After Virginia’s killing, the sisters missed school for months, feared walking in the neighborhood, and lost friends. They moved out of Booker Washington Heights and never moved back, the sisters said.
Margaret saw their mother deal with Virginia’s passing quietly and with little support. Their father had died a few years before the murder, and community and church leaders suggested that she give her children away.
Lula, as her children called her, probably struggled more than they knew, according to her daughters and granddaughter. She didn’t talk about the death, letting it be a pain that she quietly carried until she died.
“Mama didn’t have nobody,” Lucille said.
Fear spread through Booker Washington Heights. The rumor of the “Green Man,” someone who abducts children, spread through the neighborhood, Johnson remembered. If she ever had to walk alone she ran nonstop. Parents took steps to protect their kids.
Johnson’s mother paid an older girl to walk with her daughter.
“I use to walk down Piedmont (Street) but after Virginia, never again,” Johnson said.
To Lucille, it felt like everyone “left us by ourselves with our pain.”
1964 police work
The medical examiner’s report gave Virginia’s name and then “(F-C),” meaning female, colored. It said where her body was examined, Leevy’s Funeral Home, and the date the postmortem was done. The brief report gives her age as 14 even though she was only 13.
To the Williams family, the wrong age is just one example of the authorities’ apathy in the case.
Johnson and Sabrina Williams in recent years reviewed the original Richland County Sheriff’s Department case file from 1964. The lack of evidence and documentation struck both of them.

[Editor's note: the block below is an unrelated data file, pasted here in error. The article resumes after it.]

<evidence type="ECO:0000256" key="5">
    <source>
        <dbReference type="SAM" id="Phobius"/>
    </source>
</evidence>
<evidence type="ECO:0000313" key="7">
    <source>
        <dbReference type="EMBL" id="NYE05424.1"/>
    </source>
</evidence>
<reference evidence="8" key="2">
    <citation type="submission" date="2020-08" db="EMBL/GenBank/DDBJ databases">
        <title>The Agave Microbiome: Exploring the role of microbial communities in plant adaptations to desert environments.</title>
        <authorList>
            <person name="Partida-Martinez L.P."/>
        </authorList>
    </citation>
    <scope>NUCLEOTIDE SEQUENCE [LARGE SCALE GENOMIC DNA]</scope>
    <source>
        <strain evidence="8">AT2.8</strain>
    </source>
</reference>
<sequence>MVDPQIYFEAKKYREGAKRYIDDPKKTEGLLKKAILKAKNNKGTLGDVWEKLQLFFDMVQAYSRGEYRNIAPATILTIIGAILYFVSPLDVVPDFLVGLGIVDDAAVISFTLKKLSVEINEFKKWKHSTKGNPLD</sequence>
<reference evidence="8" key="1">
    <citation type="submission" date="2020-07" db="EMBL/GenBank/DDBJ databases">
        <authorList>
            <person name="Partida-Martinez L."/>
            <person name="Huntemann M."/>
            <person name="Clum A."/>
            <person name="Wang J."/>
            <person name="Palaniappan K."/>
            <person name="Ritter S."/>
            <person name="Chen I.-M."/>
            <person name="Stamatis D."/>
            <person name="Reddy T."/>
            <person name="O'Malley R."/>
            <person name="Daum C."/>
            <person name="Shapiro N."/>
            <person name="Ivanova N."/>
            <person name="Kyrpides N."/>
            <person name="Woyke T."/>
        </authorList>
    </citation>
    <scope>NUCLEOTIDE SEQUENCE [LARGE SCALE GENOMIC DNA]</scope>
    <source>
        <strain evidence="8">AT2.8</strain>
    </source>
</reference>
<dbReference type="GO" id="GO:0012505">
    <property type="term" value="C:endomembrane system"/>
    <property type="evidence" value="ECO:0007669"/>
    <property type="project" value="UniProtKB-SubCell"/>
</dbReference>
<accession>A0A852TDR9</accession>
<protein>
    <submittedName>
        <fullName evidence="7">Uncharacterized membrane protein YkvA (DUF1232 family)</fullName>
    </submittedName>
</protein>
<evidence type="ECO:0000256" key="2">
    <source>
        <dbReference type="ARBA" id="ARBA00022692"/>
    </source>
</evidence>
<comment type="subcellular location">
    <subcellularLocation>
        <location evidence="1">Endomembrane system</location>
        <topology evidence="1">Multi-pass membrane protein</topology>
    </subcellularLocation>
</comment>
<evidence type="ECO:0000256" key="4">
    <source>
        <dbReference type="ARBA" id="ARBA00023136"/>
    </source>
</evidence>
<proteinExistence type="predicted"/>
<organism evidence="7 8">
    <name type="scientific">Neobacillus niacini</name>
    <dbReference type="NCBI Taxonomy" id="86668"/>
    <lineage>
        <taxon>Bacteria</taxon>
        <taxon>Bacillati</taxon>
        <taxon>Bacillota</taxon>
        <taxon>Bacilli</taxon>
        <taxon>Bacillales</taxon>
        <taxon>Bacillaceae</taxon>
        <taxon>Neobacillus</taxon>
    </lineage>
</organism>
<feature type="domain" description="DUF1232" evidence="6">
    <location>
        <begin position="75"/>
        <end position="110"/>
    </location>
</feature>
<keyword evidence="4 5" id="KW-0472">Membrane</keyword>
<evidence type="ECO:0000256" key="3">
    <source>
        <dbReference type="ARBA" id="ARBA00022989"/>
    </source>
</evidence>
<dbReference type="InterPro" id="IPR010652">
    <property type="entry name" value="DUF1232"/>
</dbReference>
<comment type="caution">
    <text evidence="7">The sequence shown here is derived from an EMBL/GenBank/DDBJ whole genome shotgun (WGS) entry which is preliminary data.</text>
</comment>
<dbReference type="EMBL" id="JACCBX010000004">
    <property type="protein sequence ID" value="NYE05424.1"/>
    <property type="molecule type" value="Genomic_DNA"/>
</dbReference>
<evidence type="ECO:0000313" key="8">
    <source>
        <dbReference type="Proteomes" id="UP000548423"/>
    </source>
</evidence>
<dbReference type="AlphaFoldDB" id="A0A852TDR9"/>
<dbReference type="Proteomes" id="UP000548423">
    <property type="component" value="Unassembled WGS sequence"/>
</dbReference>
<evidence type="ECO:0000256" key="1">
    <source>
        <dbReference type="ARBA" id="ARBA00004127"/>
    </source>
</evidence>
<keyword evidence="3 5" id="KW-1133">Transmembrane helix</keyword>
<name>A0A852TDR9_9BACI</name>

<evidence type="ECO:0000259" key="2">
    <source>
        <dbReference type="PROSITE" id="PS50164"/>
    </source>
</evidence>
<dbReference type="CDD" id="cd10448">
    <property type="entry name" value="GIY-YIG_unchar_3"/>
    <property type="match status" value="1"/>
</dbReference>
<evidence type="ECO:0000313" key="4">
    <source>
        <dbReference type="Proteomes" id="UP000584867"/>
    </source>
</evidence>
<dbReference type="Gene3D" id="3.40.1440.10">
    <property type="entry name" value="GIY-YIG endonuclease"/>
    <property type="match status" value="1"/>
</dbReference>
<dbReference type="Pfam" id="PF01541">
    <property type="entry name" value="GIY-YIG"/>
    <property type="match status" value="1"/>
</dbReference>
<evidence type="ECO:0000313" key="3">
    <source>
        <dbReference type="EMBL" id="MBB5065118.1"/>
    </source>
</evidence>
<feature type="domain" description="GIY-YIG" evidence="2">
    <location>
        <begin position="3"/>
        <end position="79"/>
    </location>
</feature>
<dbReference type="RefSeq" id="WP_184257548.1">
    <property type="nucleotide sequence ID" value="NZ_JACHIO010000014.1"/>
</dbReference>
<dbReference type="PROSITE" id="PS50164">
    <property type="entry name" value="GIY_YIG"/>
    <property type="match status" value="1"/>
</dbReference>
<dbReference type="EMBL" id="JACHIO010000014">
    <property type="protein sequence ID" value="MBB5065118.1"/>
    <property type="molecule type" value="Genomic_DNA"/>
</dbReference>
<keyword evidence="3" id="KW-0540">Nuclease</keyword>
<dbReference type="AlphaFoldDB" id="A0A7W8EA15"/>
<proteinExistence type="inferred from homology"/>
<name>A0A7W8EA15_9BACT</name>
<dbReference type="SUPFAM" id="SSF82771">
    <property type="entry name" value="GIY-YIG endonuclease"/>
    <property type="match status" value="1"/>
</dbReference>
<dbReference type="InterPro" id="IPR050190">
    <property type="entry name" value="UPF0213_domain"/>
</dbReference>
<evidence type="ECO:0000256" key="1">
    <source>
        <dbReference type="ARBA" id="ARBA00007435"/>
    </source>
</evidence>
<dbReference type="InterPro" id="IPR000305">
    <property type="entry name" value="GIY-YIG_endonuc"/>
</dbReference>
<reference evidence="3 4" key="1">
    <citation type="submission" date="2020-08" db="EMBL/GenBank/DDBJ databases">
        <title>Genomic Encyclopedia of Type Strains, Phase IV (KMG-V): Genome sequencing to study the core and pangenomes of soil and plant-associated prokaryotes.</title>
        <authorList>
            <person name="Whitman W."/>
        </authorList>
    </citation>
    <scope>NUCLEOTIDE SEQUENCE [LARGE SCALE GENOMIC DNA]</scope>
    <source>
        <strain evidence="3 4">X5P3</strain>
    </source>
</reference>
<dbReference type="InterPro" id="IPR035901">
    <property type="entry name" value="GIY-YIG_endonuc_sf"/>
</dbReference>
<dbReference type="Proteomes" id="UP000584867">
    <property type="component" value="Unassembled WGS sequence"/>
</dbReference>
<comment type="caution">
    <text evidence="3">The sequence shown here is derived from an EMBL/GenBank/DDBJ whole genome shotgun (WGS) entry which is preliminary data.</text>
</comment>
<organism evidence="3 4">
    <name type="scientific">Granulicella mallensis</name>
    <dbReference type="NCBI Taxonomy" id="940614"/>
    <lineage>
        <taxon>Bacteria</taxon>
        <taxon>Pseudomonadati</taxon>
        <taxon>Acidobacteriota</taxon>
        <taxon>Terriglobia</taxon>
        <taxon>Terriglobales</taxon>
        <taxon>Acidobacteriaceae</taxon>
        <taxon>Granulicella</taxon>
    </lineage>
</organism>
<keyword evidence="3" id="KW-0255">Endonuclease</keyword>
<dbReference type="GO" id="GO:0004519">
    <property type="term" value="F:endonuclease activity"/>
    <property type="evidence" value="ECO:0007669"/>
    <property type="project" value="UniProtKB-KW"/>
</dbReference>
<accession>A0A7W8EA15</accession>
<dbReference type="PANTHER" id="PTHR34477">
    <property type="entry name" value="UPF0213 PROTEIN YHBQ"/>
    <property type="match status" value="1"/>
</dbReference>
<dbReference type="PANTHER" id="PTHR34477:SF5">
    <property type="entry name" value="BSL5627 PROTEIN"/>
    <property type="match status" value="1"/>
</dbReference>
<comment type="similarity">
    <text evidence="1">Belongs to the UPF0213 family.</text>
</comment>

“I think it’s pretty clear they didn’t do an investigation,” Sabrina said. “There’s nothing in that file.”
Johnson believes the police “didn’t do their due diligence to take care of this young black girl.”
Police told Lucille and Margaret not to talk about their sister’s death, they said.
“They told us to hush up,” Lucille said. “Leave it alone.”
After they were told not to talk about it, Margaret realized “they weren’t going to do no more work on it.”
A crime scene photo seen by Sabrina was also part of the original case file. It was poor quality, Sabrina said. “It wasn’t much to see. You saw the body but you couldn’t see her face.”
The black-and-white saddle shoes she was wearing stood out in the photos more than anything connected to the crime.
Sgt. Andrew Caldwell, who today supervises cold case investigations with the Richland County Sheriff’s Department, knows the Williams case well, he said.
Nothing in the investigation from 1964 leads him to believe the detective work was below standard because of race. He said the investigation showed that police were cooperating between agencies and officers shared information. Officers spoke with the media, hoping to get more information from the public, Caldwell said.
“I did not get the indication that nobody cared about this case — that there were things that could have been done and weren’t done,” Caldwell said.